|The 17th International Malcolm Arnold Festival 2022|
‘The Dancing Master’
Director, Paul Harris
8th – 9th October (Live in London)
30th October (FREE and Live-streamed from around the UK)
The 17th International Malcolm Arnold Festival 2022
‘The Dancing Master’
Director, Paul Harris
8 – 9 October (Live in London)
30 October (Live-streamed from around the UK)
One of England’s most colourful and charismatic composers – Sir Malcolm Arnold (1921-2006) – is to be celebrated across three days during October in the 17th International Malcolm Arnold Festival; an annual programme of events centred around the multi-faceted composer and his music, this year taking place live in London as well as in digital format.
Previously based in the city of the composer’s birth, Northampton, this year’s Festival is one of the most ambitious yet for Festival Director Paul Harris, with something to reach out to every listener both in person – with concerts, a masterclass and talks – as well as online, with performances from locations around the UK linked to the composer’s eventful life.
Paul Harris says “This year’s Festival will be in two halves, one live and one online as a response to popular demand. We’ve called the Festival ‘The Dancing Master’ after Malcolm’s wonderful one-act opera. The concept of dance was such an inspiration to Malcolm – so much of his music contains vibrant and elaborate rhythmic dance movement. Dominic Wheeler, who conducted the first stage performance of the opera, will be reliving that experience at the live Festival and all Malcolm’s sophisticated and splendidly colourful sets of Dances will form the main content of the online day.”
Gala opening concert – St. Barnabas Church, Ealing, Saturday 8th October
The Festival opens in St. Barnabas Church, Ealing, West London on Saturday 8th October at 7:30pm with a live performance of some of Malcolm Arnold’s most jubilant and tuneful music performed by the Ealing Symphony Orchestra, conducted by their Musical Director, Arnold champion and long-time Festival Maestro, John Gibbons. On the programme are the composer’s ‘Homage to the Queen’, Divertimento No.2 – and a unique opportunity to hear his Trumpet Concerto, played on the composer’s own instrument by soloist Nick Budd. Berlioz’s Symphonie Fantastique, a favourite of Malcolm’s, provides a suitably exuberant work to complete the evening.
Live music continues at the Royal College of Music, Sunday 9th October
On the following day, Sunday 9th October, the Festival moves to the composer’s alma mater; the Royal College of Music (RCM) in South Kensington, for a day of live music-making celebrating the composer’s links, and launched by broadcaster and former politician, David Mellor, who was responsible for the composer’s Knighthood and regularly plays his music on air.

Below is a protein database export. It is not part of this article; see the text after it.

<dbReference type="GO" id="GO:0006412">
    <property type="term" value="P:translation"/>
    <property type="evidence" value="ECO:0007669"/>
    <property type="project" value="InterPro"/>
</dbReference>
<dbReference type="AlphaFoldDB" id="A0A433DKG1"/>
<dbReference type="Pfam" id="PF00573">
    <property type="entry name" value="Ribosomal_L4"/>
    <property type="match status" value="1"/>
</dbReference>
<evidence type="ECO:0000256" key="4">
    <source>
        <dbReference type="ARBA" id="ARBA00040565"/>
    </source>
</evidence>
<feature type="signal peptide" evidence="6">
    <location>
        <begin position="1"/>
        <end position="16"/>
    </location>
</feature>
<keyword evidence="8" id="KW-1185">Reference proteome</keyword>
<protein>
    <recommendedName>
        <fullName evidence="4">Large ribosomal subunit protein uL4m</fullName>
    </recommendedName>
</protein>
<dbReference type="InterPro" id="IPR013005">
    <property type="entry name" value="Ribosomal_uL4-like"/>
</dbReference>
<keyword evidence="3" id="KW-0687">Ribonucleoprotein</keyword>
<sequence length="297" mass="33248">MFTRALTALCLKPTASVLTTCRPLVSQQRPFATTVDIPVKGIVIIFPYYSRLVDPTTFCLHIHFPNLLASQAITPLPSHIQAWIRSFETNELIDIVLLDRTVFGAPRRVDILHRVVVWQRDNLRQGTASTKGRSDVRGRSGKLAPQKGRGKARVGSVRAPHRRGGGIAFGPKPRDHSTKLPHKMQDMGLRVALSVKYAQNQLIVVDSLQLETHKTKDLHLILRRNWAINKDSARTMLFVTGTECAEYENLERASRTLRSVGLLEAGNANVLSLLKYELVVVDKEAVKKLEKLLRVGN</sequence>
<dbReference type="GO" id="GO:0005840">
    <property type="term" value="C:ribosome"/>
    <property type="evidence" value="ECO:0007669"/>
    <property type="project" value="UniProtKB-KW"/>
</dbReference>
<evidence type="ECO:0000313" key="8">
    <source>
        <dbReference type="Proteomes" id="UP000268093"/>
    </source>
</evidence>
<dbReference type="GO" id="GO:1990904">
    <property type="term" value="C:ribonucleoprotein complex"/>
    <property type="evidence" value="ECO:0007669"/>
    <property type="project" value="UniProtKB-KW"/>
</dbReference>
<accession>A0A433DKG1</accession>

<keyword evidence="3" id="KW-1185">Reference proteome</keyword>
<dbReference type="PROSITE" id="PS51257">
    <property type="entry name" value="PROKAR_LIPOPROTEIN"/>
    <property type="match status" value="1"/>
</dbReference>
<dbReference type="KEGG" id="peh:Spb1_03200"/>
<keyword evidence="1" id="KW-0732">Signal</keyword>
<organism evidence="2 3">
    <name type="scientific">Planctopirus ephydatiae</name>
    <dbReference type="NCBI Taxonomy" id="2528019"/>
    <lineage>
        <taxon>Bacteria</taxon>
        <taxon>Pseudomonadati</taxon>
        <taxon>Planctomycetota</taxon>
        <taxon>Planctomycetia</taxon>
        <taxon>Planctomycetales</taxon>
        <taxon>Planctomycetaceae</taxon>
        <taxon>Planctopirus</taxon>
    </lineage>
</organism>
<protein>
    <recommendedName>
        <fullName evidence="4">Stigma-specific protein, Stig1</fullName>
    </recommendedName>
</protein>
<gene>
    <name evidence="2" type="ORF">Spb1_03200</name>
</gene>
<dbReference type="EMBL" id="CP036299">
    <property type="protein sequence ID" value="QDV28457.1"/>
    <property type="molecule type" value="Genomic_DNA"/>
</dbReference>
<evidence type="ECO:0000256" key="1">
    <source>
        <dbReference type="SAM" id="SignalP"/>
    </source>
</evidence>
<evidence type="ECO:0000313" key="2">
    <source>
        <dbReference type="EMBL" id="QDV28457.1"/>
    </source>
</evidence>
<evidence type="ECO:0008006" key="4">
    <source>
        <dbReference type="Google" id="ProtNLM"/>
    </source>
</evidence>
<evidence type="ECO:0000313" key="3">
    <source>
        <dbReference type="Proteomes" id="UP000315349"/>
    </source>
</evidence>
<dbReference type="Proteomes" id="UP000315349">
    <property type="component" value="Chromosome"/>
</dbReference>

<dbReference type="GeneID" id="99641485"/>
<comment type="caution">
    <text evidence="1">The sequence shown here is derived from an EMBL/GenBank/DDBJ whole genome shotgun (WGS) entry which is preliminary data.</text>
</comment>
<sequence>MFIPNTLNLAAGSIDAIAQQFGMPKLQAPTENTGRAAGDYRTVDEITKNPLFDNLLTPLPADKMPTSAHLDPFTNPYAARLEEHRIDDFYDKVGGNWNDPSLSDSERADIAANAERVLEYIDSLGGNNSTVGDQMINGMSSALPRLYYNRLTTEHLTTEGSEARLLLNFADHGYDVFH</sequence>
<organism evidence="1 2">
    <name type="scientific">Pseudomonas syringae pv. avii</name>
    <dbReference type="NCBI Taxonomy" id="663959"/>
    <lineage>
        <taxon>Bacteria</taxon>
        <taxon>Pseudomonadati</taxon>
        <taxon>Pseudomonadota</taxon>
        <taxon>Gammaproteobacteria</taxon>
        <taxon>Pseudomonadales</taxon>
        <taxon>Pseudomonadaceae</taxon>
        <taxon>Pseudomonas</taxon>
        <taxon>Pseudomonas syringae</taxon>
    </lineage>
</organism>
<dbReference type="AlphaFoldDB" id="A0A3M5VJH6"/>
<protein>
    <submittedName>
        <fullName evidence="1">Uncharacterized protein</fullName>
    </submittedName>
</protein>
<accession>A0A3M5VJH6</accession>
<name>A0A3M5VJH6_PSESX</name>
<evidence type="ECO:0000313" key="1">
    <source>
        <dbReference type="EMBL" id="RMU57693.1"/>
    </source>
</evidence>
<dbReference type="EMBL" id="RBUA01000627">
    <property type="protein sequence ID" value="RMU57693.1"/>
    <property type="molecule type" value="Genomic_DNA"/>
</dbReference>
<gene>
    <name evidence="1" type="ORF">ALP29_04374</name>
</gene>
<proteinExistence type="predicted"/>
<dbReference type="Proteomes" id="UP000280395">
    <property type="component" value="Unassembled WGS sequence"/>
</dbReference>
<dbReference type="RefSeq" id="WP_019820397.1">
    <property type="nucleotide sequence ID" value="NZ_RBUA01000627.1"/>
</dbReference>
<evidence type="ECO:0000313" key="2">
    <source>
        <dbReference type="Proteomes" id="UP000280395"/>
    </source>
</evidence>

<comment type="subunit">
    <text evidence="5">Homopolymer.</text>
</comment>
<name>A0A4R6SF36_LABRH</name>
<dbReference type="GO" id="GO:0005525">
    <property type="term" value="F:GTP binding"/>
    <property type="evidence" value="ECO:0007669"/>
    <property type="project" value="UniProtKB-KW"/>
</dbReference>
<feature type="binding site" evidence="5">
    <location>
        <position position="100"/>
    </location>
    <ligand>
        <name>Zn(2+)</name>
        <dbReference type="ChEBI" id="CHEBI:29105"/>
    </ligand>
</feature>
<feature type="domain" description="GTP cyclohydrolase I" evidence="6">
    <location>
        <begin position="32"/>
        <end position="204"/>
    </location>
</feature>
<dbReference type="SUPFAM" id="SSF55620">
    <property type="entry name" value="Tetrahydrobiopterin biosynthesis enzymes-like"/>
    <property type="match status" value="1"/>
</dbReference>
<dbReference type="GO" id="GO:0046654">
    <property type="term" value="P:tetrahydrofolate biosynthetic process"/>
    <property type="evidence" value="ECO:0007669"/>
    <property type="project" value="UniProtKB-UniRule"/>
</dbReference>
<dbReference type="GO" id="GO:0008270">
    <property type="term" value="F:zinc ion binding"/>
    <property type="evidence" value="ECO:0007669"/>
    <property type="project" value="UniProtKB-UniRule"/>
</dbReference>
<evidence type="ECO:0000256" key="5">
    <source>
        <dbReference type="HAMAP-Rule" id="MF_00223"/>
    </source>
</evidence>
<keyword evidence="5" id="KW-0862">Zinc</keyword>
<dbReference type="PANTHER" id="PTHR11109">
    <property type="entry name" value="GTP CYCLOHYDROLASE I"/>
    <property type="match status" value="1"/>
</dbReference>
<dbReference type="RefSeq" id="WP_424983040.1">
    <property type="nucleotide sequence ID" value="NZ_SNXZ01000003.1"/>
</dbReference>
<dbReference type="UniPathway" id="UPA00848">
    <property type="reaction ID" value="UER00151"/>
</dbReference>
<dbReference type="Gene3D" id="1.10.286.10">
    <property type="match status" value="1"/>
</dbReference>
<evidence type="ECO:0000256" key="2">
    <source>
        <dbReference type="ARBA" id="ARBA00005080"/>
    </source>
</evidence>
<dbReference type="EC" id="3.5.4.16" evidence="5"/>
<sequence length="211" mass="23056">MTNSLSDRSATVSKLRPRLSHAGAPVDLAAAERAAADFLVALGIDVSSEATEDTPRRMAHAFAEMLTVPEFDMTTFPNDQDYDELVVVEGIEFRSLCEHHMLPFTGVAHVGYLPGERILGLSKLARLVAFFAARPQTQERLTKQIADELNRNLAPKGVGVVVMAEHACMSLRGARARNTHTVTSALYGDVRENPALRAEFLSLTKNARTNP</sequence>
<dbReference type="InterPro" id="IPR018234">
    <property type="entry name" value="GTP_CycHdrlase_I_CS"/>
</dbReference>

Bookending the day’s programme are two concerts showcasing some of Malcolm Arnold’s finest works for string orchestra and chamber ensemble, including concertos and the Ukrainian Folk Variations performed by the RCM String ensemble conducted by Hilary Davan Wetton.
Dominic Wheeler, head of opera studies at the Guildhall School of Music, will provide an illustrated insight into The Dancing Master; Arnold’s one-act opera that was considered ‘too bawdy for family audiences’ at the time, and from which there will be live excerpts.
Cellist, Julian Lloyd Webber, will give a masterclass on the Fantasy for Cello; a piece dedicated and written for him by the composer in 1987. This will be followed by a talk on Malcolm Arnold’s fellow student and friend, Ruth Gipps, and their time at the College, and whose works are now making a welcome return to the concert platform.
Live-streamed and FREE-to-view ‘Online Day’ – Sunday 30 October
A day of live music-making, available free-to-view online, will broadcast from a number of locations across the UK and Ireland that were of importance to Malcolm Arnold and inspired some of his most memorable music. Included in the programme are performances of all of Malcolm’s ‘Dances’:
English Dances performed by Northampton County Youth Orchestra.
Welsh Dances performed by members of the Royal Welsh Conservatoire.
Scottish Dances – performed by The Orchestra of the Royal Conservatoire of Scotland Junior Department.
Cornish Dances and Padstow Lifeboat performed by the St Dennis Band in Cornwall, including members who played in the premiere of the work in 1967.
Irish Dances performed from where Malcolm lived in the 1970s.
Paul Harris said ”Connecting with listeners across the globe in this way is something Sir Malcolm would have greatly relished. Music for Malcolm was an act of communication, in his lovely words, ‘a gesture of friendship’. This online day which features many performances, fascinating interviews and short films should provide a wealth of entertainment and intrigue.”The 17th International Malcolm Arnold Festival – ‘The Dancing Master’
Saturday 8 October, 7:30pm
St. Barnabas Church, Pitshanger Lane, London W5 1QG
Homage to the Queen
Hector Berlioz: Symphonie Fantastique
Ealing Symphony Orchestra
John Gibbons, Conductor
Nick Budd, Trumpet
Sunday 9 October
Performance Hall, Royal College of Music, Prince Consort Road, London SW7 2BS
A day of live music-making, including concerts, a masterclass and talks, celebrating the work of Malcolm Arnold:
Morning, from 10:30am
Arnold for Five
The Dancing Master (talk with live extracts)
Masterclass with Julian Lloyd Webber
Afternoon, from 2:30pm
Malcolm and Ruth Gipps at the RCM
60th Anniversary Films
A Final Feast
Tickets can be purchased for both the morning and afternoon sessions at £12 each.
Sunday 30 October – Online Day
Live-streamed and FREE-to-view, the Festival links up with performances around the UK from places linked to the composer.